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Study on Systemic and Airway Biomarkers in Haemopoietic Stem Cell Transplantation

The recruitment status of this study is unknown because the information has not been verified recently.
Verified June 2012 by The University of Hong Kong.
Recruitment status was  Recruiting
Sponsor:
Information provided by (Responsible Party):
James Chung-Man HO, The University of Hong Kong
ClinicalTrials.gov Identifier:
NCT00956358
First received: August 9, 2009
Last updated: June 12, 2012
Last verified: June 2012
  Purpose

Haemopoietic stem cell transplantation (HSCT) has become a major life-saving treatment for many haematological conditions, mostly malignancies.

However, there are lots of potential complications that hinder the long-term success of HSCT, in which bronchiolitis obliterans syndrome (BOS) is one of such serious complications. Basically, BOS represents a form of graft-versus-host immunological damage of small airways (bronchioles), leading to progressive narrowing of small airways and thus obstructive lung function abnormalities. With progressive loss of lung function in BOS, patients after HSCT can be complicated by intractable respiratory failure that results in mortality. Up until now, there is still no reliable way to accurately predict or detect BOS early to allow pharmacological interventions.

Therefore there is intense interest in the search for biomarkers that can help to predict the occurrence of BOS after HSCT. Apart from biomarkers (e.g., cytokines) in blood, there has been recent development in the sampling of airway lining fluid by a non-invasive method, i.e., collection of exhaled breath condensate (EBC). In airway diseases such as asthma or chronic obstructive pulmonary disease, EBC has been found to have various cytokines which can serve as potential biomarkers of disease activity. Since BOS is largely a small airway disease, it becomes logical to investigate the profile of biomarkers in EBC as predictors for BOS after HSCT.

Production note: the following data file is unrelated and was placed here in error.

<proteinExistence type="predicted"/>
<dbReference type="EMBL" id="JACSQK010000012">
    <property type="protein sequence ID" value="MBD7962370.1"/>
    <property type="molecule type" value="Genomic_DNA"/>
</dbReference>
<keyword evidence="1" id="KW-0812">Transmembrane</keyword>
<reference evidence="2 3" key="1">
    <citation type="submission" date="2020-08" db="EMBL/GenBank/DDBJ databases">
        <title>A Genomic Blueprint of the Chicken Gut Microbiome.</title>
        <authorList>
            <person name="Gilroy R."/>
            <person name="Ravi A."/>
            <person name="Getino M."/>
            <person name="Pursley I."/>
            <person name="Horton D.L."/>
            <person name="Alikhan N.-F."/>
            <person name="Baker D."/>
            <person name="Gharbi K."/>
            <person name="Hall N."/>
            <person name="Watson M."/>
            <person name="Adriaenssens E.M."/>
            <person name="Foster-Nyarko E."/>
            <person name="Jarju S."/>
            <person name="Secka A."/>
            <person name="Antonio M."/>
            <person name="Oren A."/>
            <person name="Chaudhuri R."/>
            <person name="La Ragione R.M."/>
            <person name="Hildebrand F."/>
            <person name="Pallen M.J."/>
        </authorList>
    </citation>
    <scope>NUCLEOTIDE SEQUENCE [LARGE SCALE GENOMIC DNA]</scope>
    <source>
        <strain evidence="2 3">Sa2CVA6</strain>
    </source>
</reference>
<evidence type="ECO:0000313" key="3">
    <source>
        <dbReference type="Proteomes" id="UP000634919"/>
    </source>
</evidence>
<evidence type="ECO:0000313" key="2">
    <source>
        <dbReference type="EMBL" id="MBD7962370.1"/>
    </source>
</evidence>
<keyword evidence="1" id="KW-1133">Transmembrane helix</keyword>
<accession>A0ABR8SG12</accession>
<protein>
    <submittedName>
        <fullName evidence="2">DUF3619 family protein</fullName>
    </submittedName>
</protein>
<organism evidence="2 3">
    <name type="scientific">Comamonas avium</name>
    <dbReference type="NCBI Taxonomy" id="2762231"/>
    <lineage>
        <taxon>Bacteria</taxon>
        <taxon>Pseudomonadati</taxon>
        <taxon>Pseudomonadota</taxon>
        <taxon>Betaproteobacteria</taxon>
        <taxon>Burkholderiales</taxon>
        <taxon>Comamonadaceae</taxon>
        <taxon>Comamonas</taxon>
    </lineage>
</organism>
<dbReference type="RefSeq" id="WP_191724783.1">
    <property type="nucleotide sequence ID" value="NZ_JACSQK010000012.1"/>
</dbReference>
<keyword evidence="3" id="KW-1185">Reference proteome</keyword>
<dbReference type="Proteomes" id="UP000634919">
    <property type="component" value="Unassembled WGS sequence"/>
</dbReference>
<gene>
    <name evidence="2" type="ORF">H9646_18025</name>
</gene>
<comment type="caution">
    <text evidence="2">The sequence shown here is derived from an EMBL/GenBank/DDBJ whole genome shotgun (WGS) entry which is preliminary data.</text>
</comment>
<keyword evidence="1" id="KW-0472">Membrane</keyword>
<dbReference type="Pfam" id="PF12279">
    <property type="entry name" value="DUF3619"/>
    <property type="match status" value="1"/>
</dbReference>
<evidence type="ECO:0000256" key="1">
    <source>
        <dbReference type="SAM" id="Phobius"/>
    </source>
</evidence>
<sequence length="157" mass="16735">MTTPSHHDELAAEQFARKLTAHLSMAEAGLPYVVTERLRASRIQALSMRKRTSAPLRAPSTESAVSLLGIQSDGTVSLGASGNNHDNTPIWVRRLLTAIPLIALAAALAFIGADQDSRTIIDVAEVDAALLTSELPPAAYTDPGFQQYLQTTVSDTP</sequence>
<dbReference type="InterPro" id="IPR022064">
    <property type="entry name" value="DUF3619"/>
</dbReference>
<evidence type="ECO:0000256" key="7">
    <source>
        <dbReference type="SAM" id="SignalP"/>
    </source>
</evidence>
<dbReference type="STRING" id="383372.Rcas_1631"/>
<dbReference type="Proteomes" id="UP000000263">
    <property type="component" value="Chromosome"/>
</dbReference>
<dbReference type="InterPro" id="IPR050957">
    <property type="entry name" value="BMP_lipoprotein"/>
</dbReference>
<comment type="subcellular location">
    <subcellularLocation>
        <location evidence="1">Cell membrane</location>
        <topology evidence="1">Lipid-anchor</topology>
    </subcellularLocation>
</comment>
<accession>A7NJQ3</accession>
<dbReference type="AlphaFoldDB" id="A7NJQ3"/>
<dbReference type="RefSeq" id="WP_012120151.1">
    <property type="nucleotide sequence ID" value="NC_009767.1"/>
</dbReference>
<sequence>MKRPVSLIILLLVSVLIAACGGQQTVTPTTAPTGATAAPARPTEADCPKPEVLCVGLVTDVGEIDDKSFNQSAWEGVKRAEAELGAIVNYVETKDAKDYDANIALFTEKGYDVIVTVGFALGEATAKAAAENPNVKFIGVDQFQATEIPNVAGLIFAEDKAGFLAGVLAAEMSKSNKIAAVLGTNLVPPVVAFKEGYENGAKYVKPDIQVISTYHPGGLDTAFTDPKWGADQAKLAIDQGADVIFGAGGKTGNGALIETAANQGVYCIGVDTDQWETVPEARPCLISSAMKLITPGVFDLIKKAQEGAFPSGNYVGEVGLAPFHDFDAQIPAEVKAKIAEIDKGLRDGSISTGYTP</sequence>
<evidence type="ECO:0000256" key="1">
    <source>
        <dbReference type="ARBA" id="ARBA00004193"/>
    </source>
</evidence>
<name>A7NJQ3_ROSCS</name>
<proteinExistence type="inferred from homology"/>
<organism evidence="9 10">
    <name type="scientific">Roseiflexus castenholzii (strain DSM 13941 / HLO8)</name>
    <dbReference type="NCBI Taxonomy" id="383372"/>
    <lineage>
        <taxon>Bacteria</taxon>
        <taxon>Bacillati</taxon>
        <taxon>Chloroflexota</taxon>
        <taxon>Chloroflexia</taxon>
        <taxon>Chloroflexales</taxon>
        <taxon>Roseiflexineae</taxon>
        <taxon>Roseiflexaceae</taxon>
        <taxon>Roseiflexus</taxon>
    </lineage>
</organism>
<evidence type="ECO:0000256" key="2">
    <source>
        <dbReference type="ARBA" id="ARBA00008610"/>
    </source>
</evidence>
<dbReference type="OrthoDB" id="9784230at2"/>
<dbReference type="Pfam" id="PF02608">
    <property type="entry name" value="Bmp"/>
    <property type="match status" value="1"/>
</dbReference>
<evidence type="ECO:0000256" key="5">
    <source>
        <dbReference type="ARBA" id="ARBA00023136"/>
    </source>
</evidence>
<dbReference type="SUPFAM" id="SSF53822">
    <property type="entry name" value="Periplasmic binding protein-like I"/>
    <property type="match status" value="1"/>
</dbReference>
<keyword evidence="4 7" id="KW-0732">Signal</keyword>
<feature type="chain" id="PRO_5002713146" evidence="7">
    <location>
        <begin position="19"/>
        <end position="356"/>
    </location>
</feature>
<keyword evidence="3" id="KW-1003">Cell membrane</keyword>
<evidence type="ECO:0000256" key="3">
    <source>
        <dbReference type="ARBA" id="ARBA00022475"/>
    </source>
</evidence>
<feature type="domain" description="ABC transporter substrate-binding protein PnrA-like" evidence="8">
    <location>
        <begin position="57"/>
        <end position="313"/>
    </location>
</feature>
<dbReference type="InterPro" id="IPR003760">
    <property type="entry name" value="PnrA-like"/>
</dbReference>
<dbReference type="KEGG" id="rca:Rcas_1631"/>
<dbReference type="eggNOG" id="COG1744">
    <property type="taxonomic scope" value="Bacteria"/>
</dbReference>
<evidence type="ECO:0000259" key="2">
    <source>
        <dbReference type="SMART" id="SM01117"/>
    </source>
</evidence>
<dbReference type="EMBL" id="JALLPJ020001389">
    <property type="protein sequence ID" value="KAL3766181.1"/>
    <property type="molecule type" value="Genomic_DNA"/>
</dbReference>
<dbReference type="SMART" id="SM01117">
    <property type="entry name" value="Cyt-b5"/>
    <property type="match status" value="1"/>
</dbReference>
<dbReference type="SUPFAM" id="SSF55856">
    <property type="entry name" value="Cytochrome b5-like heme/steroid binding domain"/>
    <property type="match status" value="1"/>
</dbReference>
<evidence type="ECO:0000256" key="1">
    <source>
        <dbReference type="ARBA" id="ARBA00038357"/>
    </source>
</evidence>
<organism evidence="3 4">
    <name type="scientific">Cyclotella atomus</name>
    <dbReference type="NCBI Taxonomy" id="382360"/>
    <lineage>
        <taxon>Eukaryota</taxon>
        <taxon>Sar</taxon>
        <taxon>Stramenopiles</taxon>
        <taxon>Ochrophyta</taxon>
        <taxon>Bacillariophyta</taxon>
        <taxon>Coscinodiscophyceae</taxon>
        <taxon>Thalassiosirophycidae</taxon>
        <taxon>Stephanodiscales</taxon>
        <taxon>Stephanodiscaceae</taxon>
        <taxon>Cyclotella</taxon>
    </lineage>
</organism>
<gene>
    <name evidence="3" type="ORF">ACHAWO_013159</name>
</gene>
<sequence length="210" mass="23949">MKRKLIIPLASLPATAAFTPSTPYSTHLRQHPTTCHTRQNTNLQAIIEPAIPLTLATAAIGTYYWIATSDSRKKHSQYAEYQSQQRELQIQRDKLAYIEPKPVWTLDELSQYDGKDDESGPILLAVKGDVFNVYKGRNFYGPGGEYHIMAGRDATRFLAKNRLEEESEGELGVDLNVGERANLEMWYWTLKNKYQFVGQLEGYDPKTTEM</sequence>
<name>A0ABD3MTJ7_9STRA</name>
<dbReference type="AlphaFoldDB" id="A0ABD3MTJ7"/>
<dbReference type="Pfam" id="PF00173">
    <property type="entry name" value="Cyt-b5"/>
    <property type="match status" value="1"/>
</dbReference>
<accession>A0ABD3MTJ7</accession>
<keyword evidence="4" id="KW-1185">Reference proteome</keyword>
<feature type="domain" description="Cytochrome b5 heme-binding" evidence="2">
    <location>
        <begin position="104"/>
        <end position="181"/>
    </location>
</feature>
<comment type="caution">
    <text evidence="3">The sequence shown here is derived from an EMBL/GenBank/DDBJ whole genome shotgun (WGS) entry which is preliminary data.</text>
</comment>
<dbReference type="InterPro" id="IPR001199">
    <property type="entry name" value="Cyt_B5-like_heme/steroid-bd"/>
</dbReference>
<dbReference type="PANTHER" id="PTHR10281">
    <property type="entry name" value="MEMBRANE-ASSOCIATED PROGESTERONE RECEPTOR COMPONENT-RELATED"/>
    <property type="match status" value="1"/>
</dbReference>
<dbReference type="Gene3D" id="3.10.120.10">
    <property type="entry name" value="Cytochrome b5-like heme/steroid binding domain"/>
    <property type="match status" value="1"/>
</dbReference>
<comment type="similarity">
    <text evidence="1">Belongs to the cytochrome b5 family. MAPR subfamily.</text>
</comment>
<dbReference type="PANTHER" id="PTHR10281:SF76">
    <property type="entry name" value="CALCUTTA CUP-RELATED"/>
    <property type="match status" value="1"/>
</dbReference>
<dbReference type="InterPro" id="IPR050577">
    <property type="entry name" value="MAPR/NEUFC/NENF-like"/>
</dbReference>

Therefore this study has been designed to look into the role of biomarkers in blood and EBC in early detection of BOS after HSCT.


Condition
Hematological Diseases

Study Type: Observational
Study Design: Observational Model: Case Control
Time Perspective: Prospective
Official Title: Study on Systemic and Airway Cytokines and Oxidative Stress in Patients Undergoing Haemopoietic Stem Cell Transplantation (HSCT)

Resource links provided by NLM:


Further study details as provided by The University of Hong Kong:

Primary Outcome Measures:
  • Lung function indices [ Time Frame: Every 3 months until either 18 months post-HSCT or diagnosis of BOS ] [ Designated as safety issue: No ]

Biospecimen Retention:   Samples Without DNA

Plasma, buffy coat, red blood cell and exhaled breath condensate samples.


Estimated Enrollment: 230
Study Start Date: March 2009
Estimated Study Completion Date: January 2013
Estimated Primary Completion Date: September 2012 (Final data collection date for primary outcome measure)
Groups/Cohorts
Pre-HSCT
Haematological conditions requiring haemopoietic stem cell transplantation
Post-HSCT with BOS
Occurence of bronchiolitis obliterans syndrome after haemopoietic stem cell transplantation
Control
Healthy HSCT donors

Detailed Description:

Haemopoietic stem cell transplantation (HSCT) has revolutionized the treatment of both haematological and perhaps some solid malignancies. However, despite recent technological advancements, HSCT is still associated with significant mortality and morbidities.